Monday, August 15, 2022

WITMonth Day 15 | If Not, Winter by Sappho (tr. Anne Carson) | Minireview

It seems strange, in retrospect, just how long it took me to read Sappho's Fragments. It seems stranger still, in retrospect, that I own an almost 400-paged edition of these fragments, which often comprise of a few words on an otherwise blank page (with the original Greek on the opposite side).

This is a difficult book to review, in part because it's poetry and I always struggle to review poetry, and in part because it's so very... minor, while also being massive. Sappho's poetry has meaning across many different contexts, from the literary to the musical to the cultural (specifically, queer-cultural). It's hard to read this should-be-small work without that extra understanding. It's harder still to review it.

I didn't linger over most of these poems/fragments. Here and there, I found a line that was revelatory, like fragment 50: "For the man who is beautiful is beautiful to see / but the good man will at once also beautiful be." It's a line that feels fresh and resonant, even though the language of it is obviously worked in order to achieve a particular rhythm in English. I'm totally fine with that. Most fragments, though, felt precisely like that - fragments that glided over the surface of my brain, with little to grasp. I'm not a scholar of classical poetry and I cannot properly gauge whatever impact three words scattered on a page might have. And once I don't have that, pretty much all that's left over is my emotional response to the poetry (because, as I've said many times, that is how I personally read poetry - through a deeply emotional, personalized lens; it may not be "correct", but it is what it is) and there can't really be all that much of one when... there's isn't really all that much to grasp.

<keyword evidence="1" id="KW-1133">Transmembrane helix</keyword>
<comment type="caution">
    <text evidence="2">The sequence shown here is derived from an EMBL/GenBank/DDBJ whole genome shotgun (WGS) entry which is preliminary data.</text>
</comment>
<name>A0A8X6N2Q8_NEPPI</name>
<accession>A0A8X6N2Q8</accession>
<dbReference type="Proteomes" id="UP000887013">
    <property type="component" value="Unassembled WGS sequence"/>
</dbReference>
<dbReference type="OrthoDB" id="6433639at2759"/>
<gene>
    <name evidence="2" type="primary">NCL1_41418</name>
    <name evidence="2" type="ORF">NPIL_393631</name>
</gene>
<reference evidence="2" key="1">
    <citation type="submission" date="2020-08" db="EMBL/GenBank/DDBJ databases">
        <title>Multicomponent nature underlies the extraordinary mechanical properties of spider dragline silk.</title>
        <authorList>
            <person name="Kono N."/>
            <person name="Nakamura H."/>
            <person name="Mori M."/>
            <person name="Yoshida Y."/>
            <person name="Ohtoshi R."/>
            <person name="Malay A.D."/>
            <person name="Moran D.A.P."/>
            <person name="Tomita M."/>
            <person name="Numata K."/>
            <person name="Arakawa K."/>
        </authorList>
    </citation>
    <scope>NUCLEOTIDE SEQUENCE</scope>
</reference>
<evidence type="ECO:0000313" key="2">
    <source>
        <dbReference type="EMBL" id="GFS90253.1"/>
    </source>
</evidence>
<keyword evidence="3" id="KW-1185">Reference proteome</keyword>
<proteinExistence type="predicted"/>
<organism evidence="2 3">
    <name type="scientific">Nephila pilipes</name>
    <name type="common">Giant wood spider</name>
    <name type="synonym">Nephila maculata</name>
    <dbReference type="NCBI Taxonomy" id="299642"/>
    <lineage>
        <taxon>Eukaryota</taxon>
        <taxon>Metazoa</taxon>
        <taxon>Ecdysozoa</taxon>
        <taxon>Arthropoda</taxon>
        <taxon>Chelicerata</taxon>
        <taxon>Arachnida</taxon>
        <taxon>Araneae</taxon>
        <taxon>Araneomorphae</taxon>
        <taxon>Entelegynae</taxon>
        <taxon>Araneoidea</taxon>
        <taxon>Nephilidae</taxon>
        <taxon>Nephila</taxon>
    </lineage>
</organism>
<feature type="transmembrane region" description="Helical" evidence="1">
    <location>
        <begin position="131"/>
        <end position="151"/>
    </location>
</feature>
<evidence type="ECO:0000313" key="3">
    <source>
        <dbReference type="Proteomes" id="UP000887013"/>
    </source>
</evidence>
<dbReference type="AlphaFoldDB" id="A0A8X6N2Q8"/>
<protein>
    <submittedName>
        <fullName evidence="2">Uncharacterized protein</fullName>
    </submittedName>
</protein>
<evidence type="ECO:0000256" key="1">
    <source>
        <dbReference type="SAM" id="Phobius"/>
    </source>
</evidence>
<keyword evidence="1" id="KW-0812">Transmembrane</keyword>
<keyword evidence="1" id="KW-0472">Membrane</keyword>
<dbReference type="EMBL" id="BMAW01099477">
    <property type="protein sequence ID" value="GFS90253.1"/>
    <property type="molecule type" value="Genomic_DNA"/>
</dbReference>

And so most of this book... just sort of existed for me. I enjoyed the reading process and I'm delighted to have gotten a chance to finally read some of Sappho's works, but I was a bit disappointed in the edition (it felt pointlessly padded, sorry) and mostly felt like this was a technical exercise rather than a true, nuanced poetic reading. Maybe some day I'll be wise enough to gain more from the text. In the meantime, I can simply say: That was cool. Onto the next.

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